By the end of 2020, the number of meetings doubled. We expect everyone to be working synonymously. Jumping on a Zoom call feels like an easy way to catch up when you can’t just walk over to their desk, but it leaves a lot of us with calendars starting to resemble Tetris and no time to get anything else done. But we don’t have to do things this way. Remote managers need to be the ones organizing time so that everyone gets the most out of their day. Not everything needs to be in real time. Consider one or two days a week with no meetings, record important Zoom calls for workers in different time zones to catch up later and always ask yourself, “Could this be said in an email?”

Let’s Connect

Worth Reading

New Rules of Storytelling
Erin Spens
WePresen
In this beautifully illustrated article, Erin Spens uses Aristotle’s 2,000-year-old template of a good story to ask seven creatives at the top of their fields how it fits into their processes. Feel inspired by Samin Nosrat’s take on food, musician and composer Hrishikesh Hirway’s take on rhythm, or La La Land’s Reshma Gajjar’s take on spectacle.
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MPB Guide to Conveying Emotion in Photography
Bronson Farr
MPB Blog
In this seven-minute video, photographer Bronson Farr details his personal experiences and tips and tricks that have made him the photographer he is today. He is known for creating emotive images even with his most commercial clients. This video is the perfect watch for anyone who wants to up their photography game and capture real emotions in their business shots.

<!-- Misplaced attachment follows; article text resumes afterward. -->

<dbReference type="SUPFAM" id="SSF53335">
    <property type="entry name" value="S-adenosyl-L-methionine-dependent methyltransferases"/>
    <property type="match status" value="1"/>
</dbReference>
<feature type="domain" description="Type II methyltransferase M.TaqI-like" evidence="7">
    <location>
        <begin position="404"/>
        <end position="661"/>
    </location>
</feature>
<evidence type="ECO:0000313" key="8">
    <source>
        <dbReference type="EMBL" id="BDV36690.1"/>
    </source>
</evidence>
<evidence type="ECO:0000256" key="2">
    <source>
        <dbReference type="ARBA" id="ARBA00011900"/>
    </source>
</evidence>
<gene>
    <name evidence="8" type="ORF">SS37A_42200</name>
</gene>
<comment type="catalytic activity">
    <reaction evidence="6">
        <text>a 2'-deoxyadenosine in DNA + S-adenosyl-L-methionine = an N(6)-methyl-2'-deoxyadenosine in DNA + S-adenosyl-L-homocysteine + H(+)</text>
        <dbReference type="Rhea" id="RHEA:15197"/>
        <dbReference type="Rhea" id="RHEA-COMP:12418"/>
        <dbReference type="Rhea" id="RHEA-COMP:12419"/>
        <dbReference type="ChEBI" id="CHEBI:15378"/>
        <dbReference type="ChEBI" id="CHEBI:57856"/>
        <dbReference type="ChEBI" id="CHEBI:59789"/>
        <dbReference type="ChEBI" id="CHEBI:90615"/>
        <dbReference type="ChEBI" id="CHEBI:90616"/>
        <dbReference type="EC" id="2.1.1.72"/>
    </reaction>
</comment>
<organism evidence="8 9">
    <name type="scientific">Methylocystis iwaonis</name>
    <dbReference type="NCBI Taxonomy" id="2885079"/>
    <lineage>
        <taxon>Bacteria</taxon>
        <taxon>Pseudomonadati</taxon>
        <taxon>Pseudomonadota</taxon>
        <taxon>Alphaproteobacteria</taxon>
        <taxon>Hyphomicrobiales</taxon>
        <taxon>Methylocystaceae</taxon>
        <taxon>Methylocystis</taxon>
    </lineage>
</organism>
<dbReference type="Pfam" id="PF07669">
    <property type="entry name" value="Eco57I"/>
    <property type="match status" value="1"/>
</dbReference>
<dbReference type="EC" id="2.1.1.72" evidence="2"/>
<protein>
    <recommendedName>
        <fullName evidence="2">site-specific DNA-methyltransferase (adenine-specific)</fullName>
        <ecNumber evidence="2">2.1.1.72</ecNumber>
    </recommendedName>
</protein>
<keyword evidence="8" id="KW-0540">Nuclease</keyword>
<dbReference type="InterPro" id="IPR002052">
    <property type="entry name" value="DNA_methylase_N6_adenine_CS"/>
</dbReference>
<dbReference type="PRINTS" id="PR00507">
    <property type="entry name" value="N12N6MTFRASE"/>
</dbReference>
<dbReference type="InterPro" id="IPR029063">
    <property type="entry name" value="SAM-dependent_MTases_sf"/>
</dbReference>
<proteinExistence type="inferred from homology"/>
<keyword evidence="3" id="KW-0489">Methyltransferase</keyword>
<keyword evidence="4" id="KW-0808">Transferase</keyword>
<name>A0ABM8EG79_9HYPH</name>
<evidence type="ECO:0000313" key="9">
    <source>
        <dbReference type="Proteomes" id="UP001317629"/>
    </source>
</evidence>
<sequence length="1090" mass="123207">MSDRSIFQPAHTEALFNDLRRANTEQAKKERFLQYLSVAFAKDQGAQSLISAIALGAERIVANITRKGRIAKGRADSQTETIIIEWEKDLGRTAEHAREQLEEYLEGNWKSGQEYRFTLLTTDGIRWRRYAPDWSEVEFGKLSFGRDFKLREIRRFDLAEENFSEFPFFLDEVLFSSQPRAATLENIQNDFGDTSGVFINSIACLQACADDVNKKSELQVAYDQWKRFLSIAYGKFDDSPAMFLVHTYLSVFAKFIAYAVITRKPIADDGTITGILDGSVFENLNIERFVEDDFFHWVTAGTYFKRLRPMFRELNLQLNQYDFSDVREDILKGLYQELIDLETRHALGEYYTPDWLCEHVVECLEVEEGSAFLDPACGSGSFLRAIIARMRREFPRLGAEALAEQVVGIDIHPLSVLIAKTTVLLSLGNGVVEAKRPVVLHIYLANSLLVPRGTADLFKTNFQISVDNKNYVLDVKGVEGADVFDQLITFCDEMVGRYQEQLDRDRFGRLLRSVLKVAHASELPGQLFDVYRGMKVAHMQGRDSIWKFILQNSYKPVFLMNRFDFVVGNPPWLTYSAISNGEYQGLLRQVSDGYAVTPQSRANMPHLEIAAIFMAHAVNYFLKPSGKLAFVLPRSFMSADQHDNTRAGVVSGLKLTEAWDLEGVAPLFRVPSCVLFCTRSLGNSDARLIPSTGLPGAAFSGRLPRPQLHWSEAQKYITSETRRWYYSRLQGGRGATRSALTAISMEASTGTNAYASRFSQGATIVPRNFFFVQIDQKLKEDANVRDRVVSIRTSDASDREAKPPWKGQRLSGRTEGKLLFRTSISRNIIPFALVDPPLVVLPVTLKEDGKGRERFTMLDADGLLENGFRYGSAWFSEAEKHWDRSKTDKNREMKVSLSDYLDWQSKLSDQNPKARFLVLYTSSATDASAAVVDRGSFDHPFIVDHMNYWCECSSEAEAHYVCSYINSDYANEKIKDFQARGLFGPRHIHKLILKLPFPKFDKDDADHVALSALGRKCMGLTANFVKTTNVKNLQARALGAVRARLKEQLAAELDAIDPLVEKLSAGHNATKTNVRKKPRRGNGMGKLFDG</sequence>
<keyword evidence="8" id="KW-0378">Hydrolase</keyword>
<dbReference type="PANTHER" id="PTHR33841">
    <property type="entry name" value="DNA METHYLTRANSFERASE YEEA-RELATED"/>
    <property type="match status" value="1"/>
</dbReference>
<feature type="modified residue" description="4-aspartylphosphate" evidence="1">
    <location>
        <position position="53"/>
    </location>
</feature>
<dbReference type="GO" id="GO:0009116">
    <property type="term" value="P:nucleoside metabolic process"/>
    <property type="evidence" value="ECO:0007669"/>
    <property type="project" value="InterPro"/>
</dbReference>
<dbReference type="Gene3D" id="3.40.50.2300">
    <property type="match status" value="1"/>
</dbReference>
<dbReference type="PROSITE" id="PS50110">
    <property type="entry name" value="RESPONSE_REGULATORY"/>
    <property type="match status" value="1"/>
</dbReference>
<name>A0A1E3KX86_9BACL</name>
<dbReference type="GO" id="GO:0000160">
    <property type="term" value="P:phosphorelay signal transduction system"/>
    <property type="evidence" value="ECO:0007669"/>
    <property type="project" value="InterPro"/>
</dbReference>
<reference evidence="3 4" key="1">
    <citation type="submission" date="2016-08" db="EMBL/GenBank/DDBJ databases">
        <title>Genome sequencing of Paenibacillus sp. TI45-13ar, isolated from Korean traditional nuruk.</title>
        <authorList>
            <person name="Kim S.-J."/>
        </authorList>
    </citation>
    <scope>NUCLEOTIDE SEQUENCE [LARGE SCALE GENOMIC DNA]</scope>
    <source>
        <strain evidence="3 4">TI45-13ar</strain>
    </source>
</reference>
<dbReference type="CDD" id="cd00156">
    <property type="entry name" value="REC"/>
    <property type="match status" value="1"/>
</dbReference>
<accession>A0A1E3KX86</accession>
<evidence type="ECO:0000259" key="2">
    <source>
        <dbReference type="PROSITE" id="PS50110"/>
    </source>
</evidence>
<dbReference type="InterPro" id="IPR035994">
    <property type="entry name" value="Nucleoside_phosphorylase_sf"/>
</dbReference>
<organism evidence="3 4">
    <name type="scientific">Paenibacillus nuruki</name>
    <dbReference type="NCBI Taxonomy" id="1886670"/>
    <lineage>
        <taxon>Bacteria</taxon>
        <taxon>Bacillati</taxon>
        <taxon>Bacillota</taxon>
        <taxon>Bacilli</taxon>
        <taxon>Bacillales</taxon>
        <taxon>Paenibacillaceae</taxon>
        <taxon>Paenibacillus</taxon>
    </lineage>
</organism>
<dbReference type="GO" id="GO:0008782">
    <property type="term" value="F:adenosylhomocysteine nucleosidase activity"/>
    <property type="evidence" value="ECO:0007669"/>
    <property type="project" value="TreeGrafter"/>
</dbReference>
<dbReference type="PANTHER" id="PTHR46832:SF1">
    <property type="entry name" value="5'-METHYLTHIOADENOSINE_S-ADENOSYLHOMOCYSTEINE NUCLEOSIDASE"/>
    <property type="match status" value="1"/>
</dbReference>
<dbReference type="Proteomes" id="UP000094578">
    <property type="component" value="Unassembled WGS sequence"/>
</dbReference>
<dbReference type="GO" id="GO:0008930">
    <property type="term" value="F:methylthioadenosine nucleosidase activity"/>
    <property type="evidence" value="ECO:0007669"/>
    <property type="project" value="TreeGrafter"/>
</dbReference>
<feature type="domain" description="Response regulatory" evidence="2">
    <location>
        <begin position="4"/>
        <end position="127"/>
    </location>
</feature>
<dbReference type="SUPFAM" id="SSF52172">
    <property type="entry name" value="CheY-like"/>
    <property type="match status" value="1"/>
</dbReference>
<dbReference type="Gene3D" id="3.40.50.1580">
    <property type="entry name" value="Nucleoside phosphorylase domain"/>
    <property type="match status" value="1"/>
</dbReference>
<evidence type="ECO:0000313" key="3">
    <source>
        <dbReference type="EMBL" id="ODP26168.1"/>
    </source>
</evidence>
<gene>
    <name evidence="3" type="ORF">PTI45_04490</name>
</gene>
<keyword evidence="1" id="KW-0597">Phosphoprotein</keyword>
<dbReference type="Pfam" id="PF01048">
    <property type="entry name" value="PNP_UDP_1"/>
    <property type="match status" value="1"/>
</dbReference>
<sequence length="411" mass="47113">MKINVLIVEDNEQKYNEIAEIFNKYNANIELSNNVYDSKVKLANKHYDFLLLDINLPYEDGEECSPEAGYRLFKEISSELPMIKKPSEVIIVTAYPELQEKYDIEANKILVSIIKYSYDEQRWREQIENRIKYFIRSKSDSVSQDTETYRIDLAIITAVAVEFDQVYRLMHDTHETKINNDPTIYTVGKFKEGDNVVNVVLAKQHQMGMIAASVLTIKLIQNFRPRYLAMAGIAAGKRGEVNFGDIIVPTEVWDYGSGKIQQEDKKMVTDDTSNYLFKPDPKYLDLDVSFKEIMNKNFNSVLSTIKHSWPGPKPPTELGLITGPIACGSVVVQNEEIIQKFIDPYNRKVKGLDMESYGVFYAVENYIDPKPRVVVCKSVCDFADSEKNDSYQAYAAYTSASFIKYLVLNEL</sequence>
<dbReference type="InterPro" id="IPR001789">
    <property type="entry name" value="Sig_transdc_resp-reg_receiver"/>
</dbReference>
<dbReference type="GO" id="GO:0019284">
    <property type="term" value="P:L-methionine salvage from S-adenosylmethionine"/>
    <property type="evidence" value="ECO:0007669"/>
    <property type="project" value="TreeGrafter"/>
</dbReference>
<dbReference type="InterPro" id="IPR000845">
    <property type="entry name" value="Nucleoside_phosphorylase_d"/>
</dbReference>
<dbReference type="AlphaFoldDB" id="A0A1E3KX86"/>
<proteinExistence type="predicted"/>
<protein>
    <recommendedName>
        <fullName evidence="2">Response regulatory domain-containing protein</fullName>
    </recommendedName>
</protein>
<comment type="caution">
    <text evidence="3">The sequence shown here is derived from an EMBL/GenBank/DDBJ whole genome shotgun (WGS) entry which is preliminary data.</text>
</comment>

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How to Prioritize Authentic Business Decisions
When you’re starting your own business, it is important to make choices and brand decisions that are authentic to you and your vision. It’s easy to look at what everyone else is doing and get caught up in following the trends of other brands in order to chase success, but you’re more likely to succeed if you stick to your guns.

Make authentic choices

Create a set of core values so that you know who you are and how you want your business to be perceived going forward. Instead of creating a five-year plan for what you want to achieve, really pinpoint what your vision is for your brand. Then the interesting projects that will elevate you will fall into your lap.

Build a trustworthy team

You’re only as strong as your weakest link, so make a team full of steel chains. By that, we don’t mean ruthless people but rather people who align with your brand values and mission statement. Teamwork makes the dream work.

Nurture talent

And when you build that dream team, foster the talent you see. A company scared to nurture and promote their staff for fear of being outgrown creates a toxic work environment, and that’s not something you want to be taking with you.

Refresh

New technology, new projects, and new ideas appear on the business scene all the time, so be ready for them. Don’t repel change; welcome it. Not every trend will work for you, but you don’t get far in life without a little risk.

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Links You Can Use – Creating Great Visuals
Whether you are a graphic design whiz or not, creating great visuals for your business’s social media can be really hard. Don’t fret; here are some tips from around the internet to help get you started.